Albert Einstein once said, “Everything should be made as simple as possible, but no simpler.” Except…he didn’t. It’s an attribution given to him and you often see it in businesses where someone is trying to convince you that saving pennies by scrutinizing every…minor…detail will lead to untold riches. But once you get past the misinformation and corporate profiteering you can see the quote for what it is: a praise on elegance. If an added feature to some product is superfluous and doesn’t really enrich the user’s experience, scrap it! Okey Dokey (available on Amazon for less than $15) by Tasty Minstrel Games doesn’t deliver a lot of extra distractions. It’s a minimalist card game with a lot of depth that you’ll find challenging whether you’re playing it with a table full of children or hiding from them alone in a dimly lit room.
Okey Dokey is a cooperative hand management game where you and up to four others are trying to create a harmonic existence among 50 cards of varying colors and numbers. The blue percussion and yellow low brass instruments lay down a bottom end while the red strings and purple pianos provide the melody. Then the red vocalists add the final layer to complete the harmony.
Okey Dokey by Tasty Minstrel Games
Designer: Hisashi Hayashi
Artist(s): Ryo Nyamo
Publisher: Tasty Minstrel Games
Prominent Mechanic(s): Hand Management/Cooperation
I’ve been playing Okey Dokey, off and on, for a few years now. My copy came with the cards and a cute meeple of Dargon, the TMG mascot, and the rules. Unlike most other Tasty Minstrel Games titles, there isn’t much in the box. But just like their other games, the box is no bigger than it needs to be. Even without Dargon I don’t think the box could be any smaller. This is a company that doesn’t have to rely on a box’s display to sell copies.
The object of the game is play 50 cards in an arrangement of five rows by ten columns. You have to play the cards in ascending order from left to right (from 1 to 8). However there is a caveat to that requirement. The game comes with ten reset cards (numbered 0 [zero]) and you setup the game with two resets at the beginning of each row. A reset starts the count over and you play it, usually, when you have no other option. So a row in process could be 1, 2, 4, 0, 3. There is another catch to the game. You have to have exactly one reset per column (more than one and you lose).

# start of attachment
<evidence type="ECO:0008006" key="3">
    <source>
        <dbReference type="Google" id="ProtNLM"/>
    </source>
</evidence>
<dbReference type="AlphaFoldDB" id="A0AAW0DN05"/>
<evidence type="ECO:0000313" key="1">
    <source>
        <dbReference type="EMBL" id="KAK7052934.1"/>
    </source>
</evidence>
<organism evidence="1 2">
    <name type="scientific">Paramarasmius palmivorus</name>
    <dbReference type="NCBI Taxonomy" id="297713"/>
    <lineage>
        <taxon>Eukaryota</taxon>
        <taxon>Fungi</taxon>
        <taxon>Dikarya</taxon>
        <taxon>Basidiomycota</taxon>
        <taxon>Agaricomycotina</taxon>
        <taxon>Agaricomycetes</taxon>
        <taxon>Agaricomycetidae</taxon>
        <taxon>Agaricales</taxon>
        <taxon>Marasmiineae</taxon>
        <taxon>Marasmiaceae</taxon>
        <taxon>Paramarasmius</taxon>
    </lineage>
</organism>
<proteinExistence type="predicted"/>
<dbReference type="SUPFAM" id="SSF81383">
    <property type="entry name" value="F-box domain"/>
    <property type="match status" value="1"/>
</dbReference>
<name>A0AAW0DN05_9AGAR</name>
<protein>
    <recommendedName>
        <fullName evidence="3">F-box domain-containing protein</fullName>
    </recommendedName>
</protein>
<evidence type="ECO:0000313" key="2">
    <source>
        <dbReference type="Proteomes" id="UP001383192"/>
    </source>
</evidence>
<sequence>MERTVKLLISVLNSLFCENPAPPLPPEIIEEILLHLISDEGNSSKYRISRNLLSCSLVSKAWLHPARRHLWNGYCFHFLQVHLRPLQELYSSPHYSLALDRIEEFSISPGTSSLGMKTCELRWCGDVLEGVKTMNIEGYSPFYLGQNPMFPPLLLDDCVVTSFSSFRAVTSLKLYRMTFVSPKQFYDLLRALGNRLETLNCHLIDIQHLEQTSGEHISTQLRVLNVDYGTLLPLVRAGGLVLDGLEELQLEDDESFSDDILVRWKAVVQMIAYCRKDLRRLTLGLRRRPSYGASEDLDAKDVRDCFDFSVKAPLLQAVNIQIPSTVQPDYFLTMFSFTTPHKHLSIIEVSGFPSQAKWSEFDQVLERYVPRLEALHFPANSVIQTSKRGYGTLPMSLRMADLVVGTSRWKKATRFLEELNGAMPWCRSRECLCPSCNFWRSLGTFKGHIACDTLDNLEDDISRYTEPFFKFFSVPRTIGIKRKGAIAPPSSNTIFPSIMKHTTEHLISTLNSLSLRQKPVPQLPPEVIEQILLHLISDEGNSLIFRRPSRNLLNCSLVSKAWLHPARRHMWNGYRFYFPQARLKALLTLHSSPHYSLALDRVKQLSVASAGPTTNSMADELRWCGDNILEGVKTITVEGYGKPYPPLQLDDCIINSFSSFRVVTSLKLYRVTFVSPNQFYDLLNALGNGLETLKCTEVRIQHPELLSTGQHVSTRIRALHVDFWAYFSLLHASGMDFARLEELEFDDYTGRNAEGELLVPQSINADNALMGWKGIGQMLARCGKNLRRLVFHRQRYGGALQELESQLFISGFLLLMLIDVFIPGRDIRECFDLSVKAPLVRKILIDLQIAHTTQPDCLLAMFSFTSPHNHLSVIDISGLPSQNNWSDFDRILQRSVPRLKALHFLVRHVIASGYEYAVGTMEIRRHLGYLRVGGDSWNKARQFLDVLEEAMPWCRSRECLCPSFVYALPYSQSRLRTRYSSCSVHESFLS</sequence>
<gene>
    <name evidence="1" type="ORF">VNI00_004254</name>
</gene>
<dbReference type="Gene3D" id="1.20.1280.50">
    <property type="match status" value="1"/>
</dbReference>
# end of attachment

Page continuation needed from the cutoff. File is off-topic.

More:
Additionally, each row is specific to one color. If you cannot play a legal move, you lose.
I have played this game solo and I have played it with five players and I have also played it at every player count in between. The more players you have, the longer a game takes because you have to coordinate your moves in this game or you won’t last long. So, I guess it’s also fair to say that if you aren’t cooperating that well, playing with more players leads to much faster games! You can do just about any coordinating short of saying (or implying) what number card you have for a given color. Otherwise, communicate!
It’s a good filler game but you’ll want to make sure you have a solid understanding of the rules. We played it several times after a few months off and forgot that you must have one reset per column. No more, no less. We kept thinking, “wow, this game is really easy!” And while it’s not exactly hard, it is challenging when you play correctly. There are three wild cards and you can play with anywhere from zero to three wilds. It just depends on what kind of challenge you want. Just make sure you understand the rules for these too. Otherwise, you’ll be scratching your head wondering why you have extra cards and whether or not you won.
Okey Dokey as an Allegory…
I’m going out on a limb here. I know that most symbolism in literature is not necessarily intentional and I think there are not a few allegorical works that are also coincidental. I want to make the case that perhaps, intentional or not, Okey Dokey is an allegorical social commentary. You see, there are the strings and the brass and the pianos and the drums and while these instrument do need to stay within their own groups for the purposes of this game, they work together to create…harmony. Each card is a specific animal playing a specific instrument. They each know who they are and what they’re capable of and they use one another’s strengths to elevate themselves. A melody and a rhythm combine to create a song. An orchestra.
None of us are perfect. That explains why we have both a couple of reset cards (to bounce back from hardships or mistakes) and wild cards. What family or group of friends doesn’t have at least one eccentric member that while maybe hard to put into a well-defined category, is one of us nonetheless?
Okey Dokey’s strength is its cooperative nature. This reinforces my central philosophy of tabletop gaming—especially when gaming with my kids—that good board games build character. This can be done by demonstrating sportsmanship, how to be a good winner/loser, or how to effectively cooperate with others to accomplish a goal. Okey Dokey brings all of these components together in a fun, compact game that will resonate with kids of all ages.
- the box isn’t over-sized
- sturdy, durable cards
- great (mandatory) player interaction
- the rules could stand better organization
- it doesn’t have the best replayability
A review copy of Okey Dokey was provided by the publisher.